Earl Lovelace Long Fiction Analysis
No travel book, no matter how copious its factual data, could match the novels of Earl Lovelace in their depiction of the living reality of his native Trinidad. The central settings of the novels vary—urban apartment dwellings in Port-of-Spain for While Gods Are Falling, a remote mountain settlement for The Schoolmaster, a hillside slum for The Dragon Can’t Dance—thus Lovelace touches nearly every segment of the population as widely different individuals confront the shifting problems of modern life. Complicating the plot of each novel are the problems of characters adjusting to societies in transition.
While Gods Are Falling
True to his name, Walter Castle, theprotagonist of While Gods Are Falling, is engaged in preserving the security of his home. As Lovelace makes abundantly clear, Walter is threatened not so much by the restless young men who turn streets into battlegrounds as by a pervasive sense of life’s aimlessness. With no more gods to claim meaningful authority, the younger generation has no guiding purpose. Fearful for his family because of the random violence and discouraged by his slow advancement at work, Walter’s first impulse is to escape to peaceful farm life.
Stephanie Castle’s reluctance to follow her husband’s rash decision provides subtle motivation for thenarrative’s ebb and flow. In the intervals between their arguments, Walter reminisces about his childhood and his growth through a series of jobs into adulthood and marriage. Lovelace uses such flashbacks to indulge his love of Trinidad’s lush forests and colorful rural folkways, and the contrast with the city’s hectic turmoil is quite effective. In the end, however, Stephanie aids Walter as he discovers the necessity of choosing a more responsible course.
At this point, Lovelace expands his message to encompass the larger community. As Walter assists a desperate mother in reclaiming her wayward son, he enlists the support of prominent neighbors. Just enough realistic obstacles exist to prevent the solution from appearing facile. Walter and his friends eventually accept the fact that individual members of a community must not rely on institutions of state or religion for social progress. In the void left by the withdrawal of colonial rule, personal integrity and values reside more than ever in the hands of the citizenry.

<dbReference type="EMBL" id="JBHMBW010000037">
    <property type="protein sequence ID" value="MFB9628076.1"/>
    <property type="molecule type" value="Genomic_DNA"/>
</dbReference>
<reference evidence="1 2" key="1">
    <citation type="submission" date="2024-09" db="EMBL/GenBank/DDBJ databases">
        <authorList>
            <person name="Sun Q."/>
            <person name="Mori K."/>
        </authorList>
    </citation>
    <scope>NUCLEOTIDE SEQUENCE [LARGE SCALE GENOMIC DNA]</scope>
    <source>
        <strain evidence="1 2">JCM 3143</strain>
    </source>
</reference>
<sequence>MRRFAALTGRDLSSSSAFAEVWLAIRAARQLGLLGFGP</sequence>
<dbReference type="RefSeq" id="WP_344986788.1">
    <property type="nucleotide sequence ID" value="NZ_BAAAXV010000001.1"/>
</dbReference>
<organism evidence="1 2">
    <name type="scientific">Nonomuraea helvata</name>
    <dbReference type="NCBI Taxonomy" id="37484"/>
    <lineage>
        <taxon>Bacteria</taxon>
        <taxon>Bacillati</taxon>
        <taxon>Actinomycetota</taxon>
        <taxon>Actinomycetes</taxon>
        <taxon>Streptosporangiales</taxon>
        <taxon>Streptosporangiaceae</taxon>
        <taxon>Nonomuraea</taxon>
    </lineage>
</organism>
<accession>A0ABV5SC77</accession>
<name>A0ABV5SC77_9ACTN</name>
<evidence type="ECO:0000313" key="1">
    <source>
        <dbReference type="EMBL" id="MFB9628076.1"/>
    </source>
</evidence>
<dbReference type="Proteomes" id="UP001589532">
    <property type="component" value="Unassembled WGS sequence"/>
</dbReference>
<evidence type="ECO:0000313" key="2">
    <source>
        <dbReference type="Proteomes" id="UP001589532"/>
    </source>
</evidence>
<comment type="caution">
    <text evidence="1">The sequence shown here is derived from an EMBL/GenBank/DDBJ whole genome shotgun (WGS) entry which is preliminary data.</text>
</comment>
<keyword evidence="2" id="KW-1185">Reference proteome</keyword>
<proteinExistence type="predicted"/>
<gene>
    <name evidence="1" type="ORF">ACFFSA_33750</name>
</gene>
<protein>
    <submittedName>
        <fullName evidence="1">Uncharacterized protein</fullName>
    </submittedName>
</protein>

Although messages are available in The Schoolmaster, this second novel avoids didacticism by refusing to offer a definitive solution. The central conflict arises when a pastoral village decides to open a local school and end its isolation. Despite the dire predictions of their priest, the peasants of Kumaca have to accept exposure to civilization’s corruption as the price for giving their children a chance in the modern world. Ironically, corruption takes the form of the schoolmaster who is responsible for preparing the children for the future. When he rapes his assistant, he sows the seed of destruction for an innocent way of life. The pregnant girl commits suicide, the villagers conspire to hide the circumstances of the schoolmaster’s violent death, and the inevitable transformation of a rustic society takes its toll.
The West Indian poet Edward Kamau Brathwaite has argued that the question of faith is central to the plot of The Schoolmaster and that the priest and the old mule driver, Benn, should have carried more of the story. Father Vincent, whose faith depends on Church doctrine, is unable to protect his flock from evil, and, in the end, his weakness allows him to accept the schoolmaster’s ill-fated scheme to marry the girl he has violated. Going against his knowledge of human nature, he hopes for a miracle. Old Benn, who believes only in the rigors of a hard life, is able to instruct the priest in the lessons of experience. Their first serious dialogue leads...
(The entire section is 1611 words.)